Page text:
Shibori is a Japanese manual resist dyeing technique, which produces patterns on fabric. Shibori is the Japanese word for a variety of ways of embellishing the textile. It is done by shaping the cloth and securing it before dyeing. The word comes from the verb root shiboru "to wring, squeeze, press".
The special characteristic of Shibori resist is a soft-or blurry-edged pattern. With Shibori the dyer works in concert with the materials, not in an effort to overcome their limitations but to allow them full expression and an element of unexpected is always present. Chance and accident also give life to the shibori process, and this is its special magic and strongest appeal.
Each piece is an expression of the artist's skill and is unique.
There is an infinite number of ways one can tie-dye, bind, stitch, fold, pleat, twist or compress the fabric for shibori, and each way results in very different patterns. Each method is used to achieve a certain result, but each method is also used to work in harmony with the type of cloth used. Therefore, the technique used in shibori depends not only on the desired pattern but the characteristics of the cloth being dyed.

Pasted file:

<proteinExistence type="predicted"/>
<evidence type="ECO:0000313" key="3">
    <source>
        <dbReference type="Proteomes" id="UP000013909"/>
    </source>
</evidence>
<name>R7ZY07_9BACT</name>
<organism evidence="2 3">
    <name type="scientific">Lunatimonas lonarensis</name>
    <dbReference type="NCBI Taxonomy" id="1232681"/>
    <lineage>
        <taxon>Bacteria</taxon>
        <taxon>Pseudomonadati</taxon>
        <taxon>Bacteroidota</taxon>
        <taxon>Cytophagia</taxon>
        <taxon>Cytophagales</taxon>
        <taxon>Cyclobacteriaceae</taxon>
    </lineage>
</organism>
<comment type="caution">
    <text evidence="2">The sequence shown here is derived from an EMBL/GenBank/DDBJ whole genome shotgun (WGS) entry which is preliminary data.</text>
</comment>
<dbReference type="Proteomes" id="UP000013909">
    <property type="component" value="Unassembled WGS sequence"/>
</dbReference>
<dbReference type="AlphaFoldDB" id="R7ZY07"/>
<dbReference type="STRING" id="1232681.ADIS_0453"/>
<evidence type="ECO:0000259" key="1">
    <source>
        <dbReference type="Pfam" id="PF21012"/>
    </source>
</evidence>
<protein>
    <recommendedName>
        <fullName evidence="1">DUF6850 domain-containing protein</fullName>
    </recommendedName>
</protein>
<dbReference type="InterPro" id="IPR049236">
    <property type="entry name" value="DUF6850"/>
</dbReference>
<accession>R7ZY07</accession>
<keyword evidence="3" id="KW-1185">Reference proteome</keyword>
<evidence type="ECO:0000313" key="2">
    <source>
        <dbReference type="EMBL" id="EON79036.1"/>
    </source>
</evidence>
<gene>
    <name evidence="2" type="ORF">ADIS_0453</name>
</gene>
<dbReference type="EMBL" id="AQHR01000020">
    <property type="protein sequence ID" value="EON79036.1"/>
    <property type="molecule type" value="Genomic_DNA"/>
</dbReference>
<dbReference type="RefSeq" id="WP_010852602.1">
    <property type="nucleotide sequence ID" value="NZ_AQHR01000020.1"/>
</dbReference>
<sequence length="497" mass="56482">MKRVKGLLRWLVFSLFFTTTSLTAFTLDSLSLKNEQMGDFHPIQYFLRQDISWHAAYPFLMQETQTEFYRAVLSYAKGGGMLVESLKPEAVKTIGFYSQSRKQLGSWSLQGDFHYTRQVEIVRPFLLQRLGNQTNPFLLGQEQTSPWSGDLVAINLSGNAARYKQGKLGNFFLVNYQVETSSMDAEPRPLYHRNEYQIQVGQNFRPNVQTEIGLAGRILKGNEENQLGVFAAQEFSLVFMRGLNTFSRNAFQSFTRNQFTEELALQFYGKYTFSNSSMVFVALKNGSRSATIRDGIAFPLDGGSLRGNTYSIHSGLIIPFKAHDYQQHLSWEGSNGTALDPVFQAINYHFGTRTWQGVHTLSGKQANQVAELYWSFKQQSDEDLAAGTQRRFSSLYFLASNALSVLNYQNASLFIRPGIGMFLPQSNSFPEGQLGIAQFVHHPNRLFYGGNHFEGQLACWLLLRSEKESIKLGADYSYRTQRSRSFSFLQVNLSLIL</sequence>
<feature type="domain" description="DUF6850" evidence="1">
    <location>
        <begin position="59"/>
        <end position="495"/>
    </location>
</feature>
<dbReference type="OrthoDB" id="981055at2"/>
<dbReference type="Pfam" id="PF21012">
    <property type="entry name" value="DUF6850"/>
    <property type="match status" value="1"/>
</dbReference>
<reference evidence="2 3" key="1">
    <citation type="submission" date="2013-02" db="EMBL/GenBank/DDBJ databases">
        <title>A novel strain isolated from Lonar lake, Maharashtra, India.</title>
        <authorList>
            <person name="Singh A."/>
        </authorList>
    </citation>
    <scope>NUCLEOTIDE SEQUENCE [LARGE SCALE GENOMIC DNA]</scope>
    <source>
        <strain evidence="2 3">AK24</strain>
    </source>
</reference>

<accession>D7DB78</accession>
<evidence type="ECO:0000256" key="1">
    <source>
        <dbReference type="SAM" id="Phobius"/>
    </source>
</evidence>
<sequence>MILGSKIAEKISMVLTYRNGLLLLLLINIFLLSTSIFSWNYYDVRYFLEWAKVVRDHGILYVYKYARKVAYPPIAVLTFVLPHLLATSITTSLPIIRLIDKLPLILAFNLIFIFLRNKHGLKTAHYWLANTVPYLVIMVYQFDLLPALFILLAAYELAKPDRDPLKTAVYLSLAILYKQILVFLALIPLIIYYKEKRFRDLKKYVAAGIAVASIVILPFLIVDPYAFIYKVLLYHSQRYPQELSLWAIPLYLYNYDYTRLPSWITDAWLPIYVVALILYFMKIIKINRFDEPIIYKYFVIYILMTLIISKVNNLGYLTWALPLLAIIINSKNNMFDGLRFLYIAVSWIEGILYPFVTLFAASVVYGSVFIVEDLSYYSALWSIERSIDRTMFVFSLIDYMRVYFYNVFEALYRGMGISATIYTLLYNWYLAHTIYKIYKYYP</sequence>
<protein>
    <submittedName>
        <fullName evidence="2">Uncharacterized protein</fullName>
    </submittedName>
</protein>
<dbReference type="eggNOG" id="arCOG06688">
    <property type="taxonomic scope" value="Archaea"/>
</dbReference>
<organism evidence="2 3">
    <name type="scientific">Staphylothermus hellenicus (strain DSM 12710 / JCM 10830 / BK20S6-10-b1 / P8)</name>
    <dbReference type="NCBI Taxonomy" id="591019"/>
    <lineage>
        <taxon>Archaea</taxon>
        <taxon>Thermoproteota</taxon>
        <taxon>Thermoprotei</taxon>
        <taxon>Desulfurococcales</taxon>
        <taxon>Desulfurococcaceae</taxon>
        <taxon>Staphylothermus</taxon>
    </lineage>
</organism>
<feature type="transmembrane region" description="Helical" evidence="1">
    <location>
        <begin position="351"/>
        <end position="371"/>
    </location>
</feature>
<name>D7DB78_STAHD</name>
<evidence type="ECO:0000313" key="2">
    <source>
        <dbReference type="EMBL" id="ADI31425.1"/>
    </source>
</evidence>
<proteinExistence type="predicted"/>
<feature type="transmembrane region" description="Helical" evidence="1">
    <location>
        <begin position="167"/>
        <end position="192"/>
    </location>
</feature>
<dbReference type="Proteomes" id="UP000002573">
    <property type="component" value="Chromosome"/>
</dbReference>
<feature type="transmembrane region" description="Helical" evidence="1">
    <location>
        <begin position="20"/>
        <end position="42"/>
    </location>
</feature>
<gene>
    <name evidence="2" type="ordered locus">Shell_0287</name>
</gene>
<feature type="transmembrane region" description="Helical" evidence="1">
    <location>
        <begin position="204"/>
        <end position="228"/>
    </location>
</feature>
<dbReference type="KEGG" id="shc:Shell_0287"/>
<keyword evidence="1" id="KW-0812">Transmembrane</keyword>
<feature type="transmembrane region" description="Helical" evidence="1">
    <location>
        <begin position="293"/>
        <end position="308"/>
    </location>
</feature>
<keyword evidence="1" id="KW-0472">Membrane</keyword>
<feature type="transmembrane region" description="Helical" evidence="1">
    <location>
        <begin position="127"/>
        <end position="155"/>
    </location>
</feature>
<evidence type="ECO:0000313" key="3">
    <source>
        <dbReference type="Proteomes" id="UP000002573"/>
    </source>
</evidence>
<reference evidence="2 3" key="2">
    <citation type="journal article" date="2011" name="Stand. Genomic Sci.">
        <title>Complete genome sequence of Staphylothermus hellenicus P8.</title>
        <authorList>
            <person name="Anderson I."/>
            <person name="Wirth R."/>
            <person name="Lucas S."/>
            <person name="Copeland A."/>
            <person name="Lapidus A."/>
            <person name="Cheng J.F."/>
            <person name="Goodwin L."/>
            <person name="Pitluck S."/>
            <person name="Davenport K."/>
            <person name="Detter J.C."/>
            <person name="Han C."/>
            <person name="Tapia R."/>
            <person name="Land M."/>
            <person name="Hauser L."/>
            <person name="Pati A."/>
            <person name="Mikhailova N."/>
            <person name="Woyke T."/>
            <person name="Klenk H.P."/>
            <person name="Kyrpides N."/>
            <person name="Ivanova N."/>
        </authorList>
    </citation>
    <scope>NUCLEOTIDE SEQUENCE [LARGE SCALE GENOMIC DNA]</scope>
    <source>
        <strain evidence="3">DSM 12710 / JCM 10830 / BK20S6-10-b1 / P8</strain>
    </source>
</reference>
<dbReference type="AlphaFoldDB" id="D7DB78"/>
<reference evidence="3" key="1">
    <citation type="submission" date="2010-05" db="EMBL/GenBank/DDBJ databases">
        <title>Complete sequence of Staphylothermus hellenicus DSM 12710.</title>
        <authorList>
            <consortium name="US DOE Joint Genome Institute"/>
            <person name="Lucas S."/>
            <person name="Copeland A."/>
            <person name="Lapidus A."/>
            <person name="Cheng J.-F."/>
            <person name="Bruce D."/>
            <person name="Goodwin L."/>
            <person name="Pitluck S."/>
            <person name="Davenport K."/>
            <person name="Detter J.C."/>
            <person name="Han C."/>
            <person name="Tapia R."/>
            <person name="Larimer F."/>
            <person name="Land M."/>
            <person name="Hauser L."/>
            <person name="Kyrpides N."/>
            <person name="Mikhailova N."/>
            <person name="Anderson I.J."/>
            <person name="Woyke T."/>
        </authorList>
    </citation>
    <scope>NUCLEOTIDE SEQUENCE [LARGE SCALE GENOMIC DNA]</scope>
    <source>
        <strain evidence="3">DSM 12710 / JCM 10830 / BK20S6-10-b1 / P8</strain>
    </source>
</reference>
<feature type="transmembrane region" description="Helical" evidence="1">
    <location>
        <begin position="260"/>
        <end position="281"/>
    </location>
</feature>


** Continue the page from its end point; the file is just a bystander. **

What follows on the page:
Kumo shibori is a pleated and bound resist.
Arashi shibori is also known as pole-wrapping shibori.
Itajime shibori is a shaped-resist technique.
Also, different techniques can be used in conjunction with one another to achieve even more elaborate results.